So this leaves us with option two... meaning that the commute will be considerably longer (closer to an hour each way), but that's really the only drawback. And a little longer of a ride might be nice, really... because if my free time is about to become as crunched as everyone's saying it will, it'll be good to have a workout sort of 'built in' to my commute. It's what I did in the Netherlands -- about a 40-minute ride each way -- and it was really enjoyable.

Anyway, nostalgia aside, this leaves me with the quandary of what kind of bike I'm going to want. My road bike, which I've had for five years and which I got for free (as a swim teammate's backyard castoff), has served me pretty well through four or five triathlons and school commutes in two different cities. But if I'm honest, it's not really the right size for me, and I can't ride it comfortably for any length of time without soreness in my hands and back. I've tried multiple adjustments of the seat and handlebar heights without much improvement; I think it's the distance between the two posts that's the true problem, which isn't something that can be fixed. The derailleur is also broken; at the moment, I have only two functioning gears. And, discomforts aside, I associate road bikes -- with their skinny tires and ultralight frames -- with races and workouts. Both of which I enjoy, but I'm just not sure I want to ride a racing bike to school every day. One of my best memories from the Netherlands is of my daily commute on my beat-up 50-euro bike -- strapping my bag onto the rear rack, putting on my headphones, pedaling casually, breathing the fresh air, not breaking a sweat. My road bike doesn't fit with that memory. (Not to mention I'm constantly worried about blowing out one of those skinny tires...)

So I think I've decided that I need to invest in a new bike. There aren't really any big hills between my apartment and DPAP, so a cheap cruiser-style bike would probably work fine for me. The dilemma I'm having is whether or not to buy a regular cruiser/comfort-style bike, OR possibly invest in a folding bike. There are pluses and minuses to both:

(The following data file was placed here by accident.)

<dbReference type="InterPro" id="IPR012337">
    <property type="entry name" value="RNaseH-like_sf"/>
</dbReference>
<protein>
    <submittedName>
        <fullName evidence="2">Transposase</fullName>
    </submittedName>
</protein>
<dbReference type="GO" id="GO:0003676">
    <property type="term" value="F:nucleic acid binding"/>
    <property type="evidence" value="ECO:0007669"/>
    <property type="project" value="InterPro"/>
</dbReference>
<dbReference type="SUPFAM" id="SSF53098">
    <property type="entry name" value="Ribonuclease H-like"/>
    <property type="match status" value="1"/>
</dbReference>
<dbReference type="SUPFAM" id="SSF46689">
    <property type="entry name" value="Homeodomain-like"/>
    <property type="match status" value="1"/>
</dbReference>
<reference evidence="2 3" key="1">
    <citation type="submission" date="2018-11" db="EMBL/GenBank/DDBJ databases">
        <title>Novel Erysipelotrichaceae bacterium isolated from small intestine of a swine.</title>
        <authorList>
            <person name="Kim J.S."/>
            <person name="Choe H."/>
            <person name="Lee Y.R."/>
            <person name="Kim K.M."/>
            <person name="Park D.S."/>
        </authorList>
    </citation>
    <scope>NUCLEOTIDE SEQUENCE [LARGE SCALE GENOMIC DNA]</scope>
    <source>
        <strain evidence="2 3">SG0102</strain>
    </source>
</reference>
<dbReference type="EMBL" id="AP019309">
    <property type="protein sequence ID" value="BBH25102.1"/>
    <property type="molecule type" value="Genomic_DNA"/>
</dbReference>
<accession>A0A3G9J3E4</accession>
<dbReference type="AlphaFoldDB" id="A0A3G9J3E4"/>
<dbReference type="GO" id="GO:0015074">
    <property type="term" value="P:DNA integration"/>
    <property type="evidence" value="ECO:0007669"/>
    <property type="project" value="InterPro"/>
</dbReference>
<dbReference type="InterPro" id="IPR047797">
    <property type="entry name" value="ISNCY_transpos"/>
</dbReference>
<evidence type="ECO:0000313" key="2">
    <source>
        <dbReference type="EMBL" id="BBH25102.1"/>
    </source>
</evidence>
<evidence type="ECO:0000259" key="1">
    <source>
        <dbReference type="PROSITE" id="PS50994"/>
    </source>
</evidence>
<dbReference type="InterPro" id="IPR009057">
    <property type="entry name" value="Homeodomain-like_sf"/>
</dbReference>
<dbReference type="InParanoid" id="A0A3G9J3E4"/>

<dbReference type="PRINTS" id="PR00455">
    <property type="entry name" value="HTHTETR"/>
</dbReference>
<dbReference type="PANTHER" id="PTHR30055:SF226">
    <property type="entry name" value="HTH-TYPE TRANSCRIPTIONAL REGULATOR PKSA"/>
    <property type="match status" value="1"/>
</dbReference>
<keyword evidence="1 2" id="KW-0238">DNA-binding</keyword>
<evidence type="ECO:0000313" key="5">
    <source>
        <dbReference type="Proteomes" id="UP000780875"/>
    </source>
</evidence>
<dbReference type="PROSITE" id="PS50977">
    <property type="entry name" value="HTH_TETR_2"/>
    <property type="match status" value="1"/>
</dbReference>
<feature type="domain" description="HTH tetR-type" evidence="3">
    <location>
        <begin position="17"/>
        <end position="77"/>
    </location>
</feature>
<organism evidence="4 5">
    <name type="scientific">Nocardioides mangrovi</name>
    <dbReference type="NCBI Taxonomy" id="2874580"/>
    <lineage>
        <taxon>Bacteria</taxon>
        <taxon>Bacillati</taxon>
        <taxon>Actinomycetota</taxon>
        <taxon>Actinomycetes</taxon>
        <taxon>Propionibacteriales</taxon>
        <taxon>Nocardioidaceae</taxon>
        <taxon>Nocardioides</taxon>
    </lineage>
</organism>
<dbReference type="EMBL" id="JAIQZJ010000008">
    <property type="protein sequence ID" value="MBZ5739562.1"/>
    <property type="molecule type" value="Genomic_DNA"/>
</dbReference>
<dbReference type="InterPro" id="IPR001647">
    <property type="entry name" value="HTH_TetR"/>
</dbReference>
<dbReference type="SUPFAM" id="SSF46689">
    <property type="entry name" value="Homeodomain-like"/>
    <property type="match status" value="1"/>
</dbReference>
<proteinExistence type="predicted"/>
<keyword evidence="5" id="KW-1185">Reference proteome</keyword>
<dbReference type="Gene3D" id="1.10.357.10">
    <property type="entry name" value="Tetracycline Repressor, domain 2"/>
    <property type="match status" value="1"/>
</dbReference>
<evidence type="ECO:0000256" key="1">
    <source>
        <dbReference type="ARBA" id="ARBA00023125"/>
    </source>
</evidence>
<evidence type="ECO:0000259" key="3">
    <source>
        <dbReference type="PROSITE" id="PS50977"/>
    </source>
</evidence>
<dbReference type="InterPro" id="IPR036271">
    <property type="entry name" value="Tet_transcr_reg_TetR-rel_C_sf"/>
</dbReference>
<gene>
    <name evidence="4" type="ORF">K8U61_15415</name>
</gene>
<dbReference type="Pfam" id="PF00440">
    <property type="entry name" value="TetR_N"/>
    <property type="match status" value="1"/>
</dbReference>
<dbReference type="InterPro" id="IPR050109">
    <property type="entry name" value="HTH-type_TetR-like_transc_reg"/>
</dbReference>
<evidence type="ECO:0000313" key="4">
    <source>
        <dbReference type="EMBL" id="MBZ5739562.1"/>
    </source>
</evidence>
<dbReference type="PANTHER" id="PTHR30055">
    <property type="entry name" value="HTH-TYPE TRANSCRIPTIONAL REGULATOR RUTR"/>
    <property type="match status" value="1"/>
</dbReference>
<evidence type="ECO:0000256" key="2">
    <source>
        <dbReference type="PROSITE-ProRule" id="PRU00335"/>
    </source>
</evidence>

Cruiser Pros: very comfortable; sturdy rear rack; relatively inexpensive; nice-looking (matches the picture in my head). I'm leaning toward this one new from Target, or maybe something similar from Craigslist if the right deal comes along.

Cruiser Cons: very heavy (44 pounds!) and couldn't be carried on car rack even if I wanted to (because of the curved bar shape on women's bikes)

Folding Pros: ease of storage!!! (Could be kept in car trunk or apartment closet rather than having to stay locked up downstairs outside and get degraded by the weather, and could come into school building with me instead of staying outside to potentially get stolen.) Brompton is the 'gold standard', but only available in the UK; Downtube and Dahon seem to be the most respected American brands. This one is my favorite -- love that upright riding position, just like on a cruiser -- but due to price, I think this one is probably the one I'd end up choosing.

Folding Cons: more expensive; less comfortable; not super sturdy; not sure rear rack could accommodate a backpack

Anyway, I think I'm leaning just the tiniest bit in the direction of the folding bike, but I think I need to take another spin or two on the trail with my road bike to decide for sure. It's hard to decide if the storage benefits of the folding bike would outweigh the ride comfort of the cruiser, and if it would deserve the heftier price tag... but on the other hand, the folding bike would hold its value much better, and would be something I'd definitely keep for years to come, whereas the cruiser would probably get sold on Craigslist before our next move.